Here begins a short treatise and a comfortable for sinful wretches, wherein they may have great solace and comfort …
Margery Kempe (1373 – 1483) was the daughter of a merchant in King’s Lynn. In 1393 she married a man from Norfolk, called John Kempe, with whom she had 14 children inside 21 years. During her lifetime she famously conducted a long series of mystical conversations with Christ beginning with the pain she experienced after her first child was born. Later she went on a series of pilgrimages, which took her into basically every holy corner of the known world – from Jerusalem to Santiago de Compostela.
During her lifetime she dictated the story of her life and her mystical experiences to clerics. The result of this – the Book of Margery Kempe – was for a long time known only from extracts. However, in 1934 a manuscript – probably a copy of the original – was found in a private library of the Butler-Bowdon Family in Lancashire. Since then medievalists, theologians, church historians and just plain spiritualists have mined her writings intensely in order to get a sense of the life and times of this psychologically and spiritually complex woman.
In short: The Book of Margery Kempe has become a major text in medieval studies, famed for its first‐person account of a lay woman’s quest for spiritual authority and mystic revelation in a period when many in England were imprisoned, and in some cases burned, for heresy. As opposed to another lay mystic from the same time, the Swede Birgitta of Vadstena, she belonged to the urban middle classes. (Birgitta of Vadstena was married to a Swedish magnate; furthermore her writings exist only in a Latin translation produced by her confessor).
The Book of Margery Kempe survives in a single manuscript: London, British Library, MS Additional 61823.
It stands to reason that an extensive literature exists, trying to get a feeling for this extraordinary woman (see below). Also a number of teaching editions have been published in recent years. Until now, however, these editions have all been based on the critical edition from 1940 by Sanford Meech and Hope Emily Allen  which followed the common editorial practice from around 1940, without offering a diplomatic transcription as a foundation for future scholars and editors.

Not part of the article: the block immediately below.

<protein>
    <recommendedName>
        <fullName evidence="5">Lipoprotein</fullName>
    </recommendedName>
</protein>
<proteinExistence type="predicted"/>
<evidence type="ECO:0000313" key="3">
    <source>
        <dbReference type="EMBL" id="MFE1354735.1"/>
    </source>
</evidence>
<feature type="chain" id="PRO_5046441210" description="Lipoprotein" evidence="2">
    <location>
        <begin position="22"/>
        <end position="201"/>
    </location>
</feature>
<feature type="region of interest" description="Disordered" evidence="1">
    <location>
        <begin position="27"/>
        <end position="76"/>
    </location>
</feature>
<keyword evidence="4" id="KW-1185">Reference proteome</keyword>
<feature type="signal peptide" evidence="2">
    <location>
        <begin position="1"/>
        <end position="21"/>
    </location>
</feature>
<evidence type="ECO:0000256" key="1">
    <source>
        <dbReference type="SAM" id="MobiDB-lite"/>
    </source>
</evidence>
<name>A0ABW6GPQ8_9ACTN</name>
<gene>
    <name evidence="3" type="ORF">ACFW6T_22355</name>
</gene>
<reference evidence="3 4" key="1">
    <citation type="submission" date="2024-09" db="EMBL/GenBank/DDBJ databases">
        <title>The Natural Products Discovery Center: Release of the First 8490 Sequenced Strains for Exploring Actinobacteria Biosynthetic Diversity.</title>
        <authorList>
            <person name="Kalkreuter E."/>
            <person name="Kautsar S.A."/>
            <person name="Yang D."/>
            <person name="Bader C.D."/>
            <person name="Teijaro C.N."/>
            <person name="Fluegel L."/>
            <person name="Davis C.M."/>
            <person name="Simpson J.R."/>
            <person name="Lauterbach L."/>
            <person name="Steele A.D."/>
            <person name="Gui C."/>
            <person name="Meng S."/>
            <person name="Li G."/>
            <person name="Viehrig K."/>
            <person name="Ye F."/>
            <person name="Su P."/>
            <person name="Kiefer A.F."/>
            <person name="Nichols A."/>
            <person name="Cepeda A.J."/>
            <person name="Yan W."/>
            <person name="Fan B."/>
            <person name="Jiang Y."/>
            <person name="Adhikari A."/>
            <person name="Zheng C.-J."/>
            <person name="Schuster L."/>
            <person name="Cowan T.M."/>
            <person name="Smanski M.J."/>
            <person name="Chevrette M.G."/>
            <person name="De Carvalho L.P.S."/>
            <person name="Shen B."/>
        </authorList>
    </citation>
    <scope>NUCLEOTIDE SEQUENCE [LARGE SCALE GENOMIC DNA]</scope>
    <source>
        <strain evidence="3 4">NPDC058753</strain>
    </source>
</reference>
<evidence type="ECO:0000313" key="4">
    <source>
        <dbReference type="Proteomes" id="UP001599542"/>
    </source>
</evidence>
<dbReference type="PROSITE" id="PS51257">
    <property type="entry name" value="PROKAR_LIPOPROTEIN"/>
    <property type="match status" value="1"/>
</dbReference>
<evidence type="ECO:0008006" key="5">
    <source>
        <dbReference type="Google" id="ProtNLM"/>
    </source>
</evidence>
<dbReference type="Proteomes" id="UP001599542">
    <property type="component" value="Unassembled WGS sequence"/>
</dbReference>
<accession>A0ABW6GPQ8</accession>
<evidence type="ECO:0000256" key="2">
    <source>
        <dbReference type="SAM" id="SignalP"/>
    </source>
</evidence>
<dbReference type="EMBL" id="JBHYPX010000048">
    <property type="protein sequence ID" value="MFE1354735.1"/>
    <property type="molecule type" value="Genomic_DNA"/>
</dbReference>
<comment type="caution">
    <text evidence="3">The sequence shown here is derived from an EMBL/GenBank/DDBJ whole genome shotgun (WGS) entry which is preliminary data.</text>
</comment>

The goal of the project is – apart from presenting a complete digital facsimile of The Book of Margery Kempe to publis “a transcription that solves many of the problems when print is used to represent medieval manuscripts”. According to the initiators of the project: “modern transcriptions of medieval manuscripts have always faced compromises in their attempts to translate scribal practices to conventional typefaces and to readers unfamiliar with these practices.
Visitors to the site will thus for the first time be able see the text of The Book of Margery Kempe stripped of annotating hands or preserved with these annotating hands in individual layers.
Visitors will also see in the transcriptions fairly exact representations of medieval scribal practices including special characters, medieval punctuation, and abbreviations that transform or expand with a simple click (or tap). Scalable high‐resolution facsimiles of the manuscript – already available at the website of the British Library – offer many other opportunities for visitors to investigate this important text.
The book of Margery Kempe: Scholarship, Community and Criticism
Oxford: Peter Lang, 2005
ISBN 978-0-8204-7451-9 pb
Re-reading Margery Kempe in the 21st century
Oxford : Peter Lang, 2011)
Bern, Berlin, Bruxelles, Frankfurt am Main, New York, Oxford, Wien, 2011. 101 pp.
ISBN 978-3-0343-0642-3 pb. (Softcover)
ISBN 978-3-0351-0212-3 (eBook).
An Introduction to Middle English Language and Texts
By R.D. Fulk
Ontario: Broadview Press 2012
A Birth in a Medieval Household. From: Astronomical Treatise 1490, BL MS Arundel 66 f. 148
 The book of Margery Kempe, ed. by Sanford Brown Meech with notes and appendices by S. B. Meech and H. E. Allen, Early English Text Society Original Series, 212 (London : Oxford University Press, 1940).